Forming an LLC in Hawaii
A limited liability company (LLC) is a business entity that many small businesses choose as a way to organize themselves when they are just getting started. An LLC is a great option for business owners looking to grow a small business and provide liability protection for their personal assets. If you have decided to form an LLC in Hawaii, here is a step-by-step guide for how to create a fully operational Hawaii LLC.
Steps to Forming an LLC in Hawaii
Name Your LLC
Creating a legally proper Hawaii LLC name and then protecting it is one of the first actions in LLC formation. This is a process that can be complex and time-consuming but is essential for the LLC to operate legally in Hawaii.
The first thing you have to do is create a great name. Hawaiian law requires that the business name be unique and different from any other company's name. You should do a name search on the Hawaii Business Registration Division's business name availability search page to make sure that your chosen name isn't already in use for an existing business.
This search is just a preliminary step to the state filing. You still need to go through the registration process to get your name approved by the state. The name you use to register must contain “Limited Liability Company" or one of these abbreviations:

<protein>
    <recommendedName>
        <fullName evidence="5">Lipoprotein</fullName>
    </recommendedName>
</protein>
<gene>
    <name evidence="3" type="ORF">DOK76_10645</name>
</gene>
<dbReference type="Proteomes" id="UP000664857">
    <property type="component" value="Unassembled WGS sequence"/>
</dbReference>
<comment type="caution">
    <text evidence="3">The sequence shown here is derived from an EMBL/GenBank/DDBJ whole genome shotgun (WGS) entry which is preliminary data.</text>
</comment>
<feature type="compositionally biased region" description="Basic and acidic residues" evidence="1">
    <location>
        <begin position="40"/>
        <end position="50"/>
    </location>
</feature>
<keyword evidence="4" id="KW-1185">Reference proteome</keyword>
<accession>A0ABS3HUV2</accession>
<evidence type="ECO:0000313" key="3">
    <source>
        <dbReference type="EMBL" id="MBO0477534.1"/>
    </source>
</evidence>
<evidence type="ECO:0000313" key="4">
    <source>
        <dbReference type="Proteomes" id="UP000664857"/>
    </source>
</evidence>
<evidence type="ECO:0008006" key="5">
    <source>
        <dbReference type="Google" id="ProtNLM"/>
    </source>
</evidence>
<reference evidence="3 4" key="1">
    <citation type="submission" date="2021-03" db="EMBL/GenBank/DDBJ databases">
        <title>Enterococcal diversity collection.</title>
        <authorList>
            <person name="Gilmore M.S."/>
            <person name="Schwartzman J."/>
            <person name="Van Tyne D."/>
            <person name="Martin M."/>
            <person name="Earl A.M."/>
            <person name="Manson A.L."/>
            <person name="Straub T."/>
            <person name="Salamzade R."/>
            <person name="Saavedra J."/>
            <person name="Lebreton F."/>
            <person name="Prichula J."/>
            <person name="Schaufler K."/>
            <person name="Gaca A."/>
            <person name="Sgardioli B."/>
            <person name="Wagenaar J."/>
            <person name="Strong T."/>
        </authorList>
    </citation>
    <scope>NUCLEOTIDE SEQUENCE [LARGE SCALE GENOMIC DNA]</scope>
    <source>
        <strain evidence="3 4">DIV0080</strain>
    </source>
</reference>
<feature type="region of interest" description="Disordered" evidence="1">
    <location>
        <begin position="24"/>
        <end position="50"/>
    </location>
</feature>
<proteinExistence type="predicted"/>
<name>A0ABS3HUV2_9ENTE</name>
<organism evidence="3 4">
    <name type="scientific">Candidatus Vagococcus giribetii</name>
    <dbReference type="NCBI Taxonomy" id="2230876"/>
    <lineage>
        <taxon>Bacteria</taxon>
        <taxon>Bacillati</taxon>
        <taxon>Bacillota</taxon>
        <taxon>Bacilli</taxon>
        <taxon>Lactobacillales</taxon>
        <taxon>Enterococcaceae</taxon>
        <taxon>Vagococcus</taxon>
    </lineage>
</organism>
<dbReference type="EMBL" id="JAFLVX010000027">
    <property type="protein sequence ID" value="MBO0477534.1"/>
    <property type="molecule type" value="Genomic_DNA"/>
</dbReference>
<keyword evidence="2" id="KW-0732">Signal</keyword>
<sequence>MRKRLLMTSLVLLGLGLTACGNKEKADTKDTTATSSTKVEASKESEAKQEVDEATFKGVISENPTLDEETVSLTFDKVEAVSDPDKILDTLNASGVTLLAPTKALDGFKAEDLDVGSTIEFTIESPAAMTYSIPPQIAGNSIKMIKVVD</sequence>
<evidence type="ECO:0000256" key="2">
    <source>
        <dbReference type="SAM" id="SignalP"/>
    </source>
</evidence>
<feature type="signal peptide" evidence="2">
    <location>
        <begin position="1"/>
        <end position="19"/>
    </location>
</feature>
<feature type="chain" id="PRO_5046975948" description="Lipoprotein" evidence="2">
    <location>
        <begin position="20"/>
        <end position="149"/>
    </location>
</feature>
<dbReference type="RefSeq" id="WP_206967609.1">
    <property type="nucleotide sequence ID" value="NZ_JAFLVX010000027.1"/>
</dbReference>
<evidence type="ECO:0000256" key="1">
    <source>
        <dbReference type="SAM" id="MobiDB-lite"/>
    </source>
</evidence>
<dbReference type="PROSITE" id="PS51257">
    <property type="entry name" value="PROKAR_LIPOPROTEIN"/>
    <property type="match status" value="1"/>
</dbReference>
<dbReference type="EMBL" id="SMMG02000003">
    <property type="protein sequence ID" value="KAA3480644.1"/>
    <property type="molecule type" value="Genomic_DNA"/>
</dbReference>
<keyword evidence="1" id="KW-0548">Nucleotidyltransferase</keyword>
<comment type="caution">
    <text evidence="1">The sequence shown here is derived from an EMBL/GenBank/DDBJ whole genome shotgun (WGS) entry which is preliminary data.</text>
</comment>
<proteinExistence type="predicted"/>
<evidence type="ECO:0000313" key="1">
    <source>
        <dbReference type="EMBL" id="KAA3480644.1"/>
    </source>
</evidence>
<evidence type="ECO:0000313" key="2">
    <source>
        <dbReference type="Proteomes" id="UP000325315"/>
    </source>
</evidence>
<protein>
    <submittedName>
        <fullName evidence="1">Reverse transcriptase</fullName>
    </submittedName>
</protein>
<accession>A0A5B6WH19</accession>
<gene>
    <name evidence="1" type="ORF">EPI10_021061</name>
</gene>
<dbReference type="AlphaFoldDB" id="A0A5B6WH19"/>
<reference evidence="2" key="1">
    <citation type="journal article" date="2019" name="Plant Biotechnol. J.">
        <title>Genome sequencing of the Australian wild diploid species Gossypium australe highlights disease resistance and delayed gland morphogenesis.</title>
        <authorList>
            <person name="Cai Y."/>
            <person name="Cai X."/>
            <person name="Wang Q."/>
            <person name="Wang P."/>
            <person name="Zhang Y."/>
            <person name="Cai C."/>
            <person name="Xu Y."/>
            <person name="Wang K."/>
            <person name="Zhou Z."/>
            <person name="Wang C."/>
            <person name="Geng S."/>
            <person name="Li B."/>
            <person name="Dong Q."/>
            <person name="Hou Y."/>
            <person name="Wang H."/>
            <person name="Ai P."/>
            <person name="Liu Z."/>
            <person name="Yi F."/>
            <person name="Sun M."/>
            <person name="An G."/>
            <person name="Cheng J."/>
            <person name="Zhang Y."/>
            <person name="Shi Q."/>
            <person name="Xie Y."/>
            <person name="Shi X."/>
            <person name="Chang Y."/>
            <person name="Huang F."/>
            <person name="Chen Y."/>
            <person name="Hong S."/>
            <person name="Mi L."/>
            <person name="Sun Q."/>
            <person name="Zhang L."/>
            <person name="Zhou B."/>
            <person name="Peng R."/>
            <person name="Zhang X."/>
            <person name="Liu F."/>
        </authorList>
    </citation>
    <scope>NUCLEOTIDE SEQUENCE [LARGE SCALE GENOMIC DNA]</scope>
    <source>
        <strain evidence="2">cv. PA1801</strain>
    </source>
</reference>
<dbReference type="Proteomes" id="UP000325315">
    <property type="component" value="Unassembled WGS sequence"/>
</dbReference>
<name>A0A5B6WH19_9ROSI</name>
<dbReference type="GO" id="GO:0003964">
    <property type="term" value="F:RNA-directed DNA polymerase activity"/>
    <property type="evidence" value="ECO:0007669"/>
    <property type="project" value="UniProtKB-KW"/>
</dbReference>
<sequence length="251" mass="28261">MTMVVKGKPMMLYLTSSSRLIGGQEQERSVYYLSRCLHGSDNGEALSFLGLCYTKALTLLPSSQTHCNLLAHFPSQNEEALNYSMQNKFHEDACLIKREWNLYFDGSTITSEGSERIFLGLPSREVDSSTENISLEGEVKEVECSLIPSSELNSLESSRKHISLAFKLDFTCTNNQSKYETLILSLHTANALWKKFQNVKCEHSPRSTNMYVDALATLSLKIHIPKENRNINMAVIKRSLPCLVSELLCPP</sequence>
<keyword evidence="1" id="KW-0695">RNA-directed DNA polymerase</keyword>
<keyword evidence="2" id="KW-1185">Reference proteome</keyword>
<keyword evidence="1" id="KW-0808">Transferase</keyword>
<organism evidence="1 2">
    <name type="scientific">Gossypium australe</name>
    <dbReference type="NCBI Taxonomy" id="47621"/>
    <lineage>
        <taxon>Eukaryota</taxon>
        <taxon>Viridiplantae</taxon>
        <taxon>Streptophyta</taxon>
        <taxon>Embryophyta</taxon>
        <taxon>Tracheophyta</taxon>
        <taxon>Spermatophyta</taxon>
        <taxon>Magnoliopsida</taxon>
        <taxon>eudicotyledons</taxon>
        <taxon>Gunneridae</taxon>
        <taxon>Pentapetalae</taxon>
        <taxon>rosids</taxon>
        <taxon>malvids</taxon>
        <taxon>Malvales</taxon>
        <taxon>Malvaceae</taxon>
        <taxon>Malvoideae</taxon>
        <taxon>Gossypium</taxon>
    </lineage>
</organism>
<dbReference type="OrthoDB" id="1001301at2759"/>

The name of the LLC cannot use any variation of the word “corporation." It cannot use language considered obscene or that claims a profession or business affiliation that does not exist. Hawaii also allows you to reserve your business name through the Hawaii Business Express website for 120 days while the formation process is going forward. Reserving a name is not a guarantee that your name will be approved but prevents anyone else from using it for that time.
Get a Registered Agent
The State of Hawaii requires an LLC to have a registered agent for service of process before formally filing with the state. A registered agent is designated to receive process (legal documents) on behalf of the LLC. A Hawaii registered agent can be an individual or a company (domestic or foreign), but it must have a physical street address in Hawaii. New LLCs often choose to use a professional registered agent service.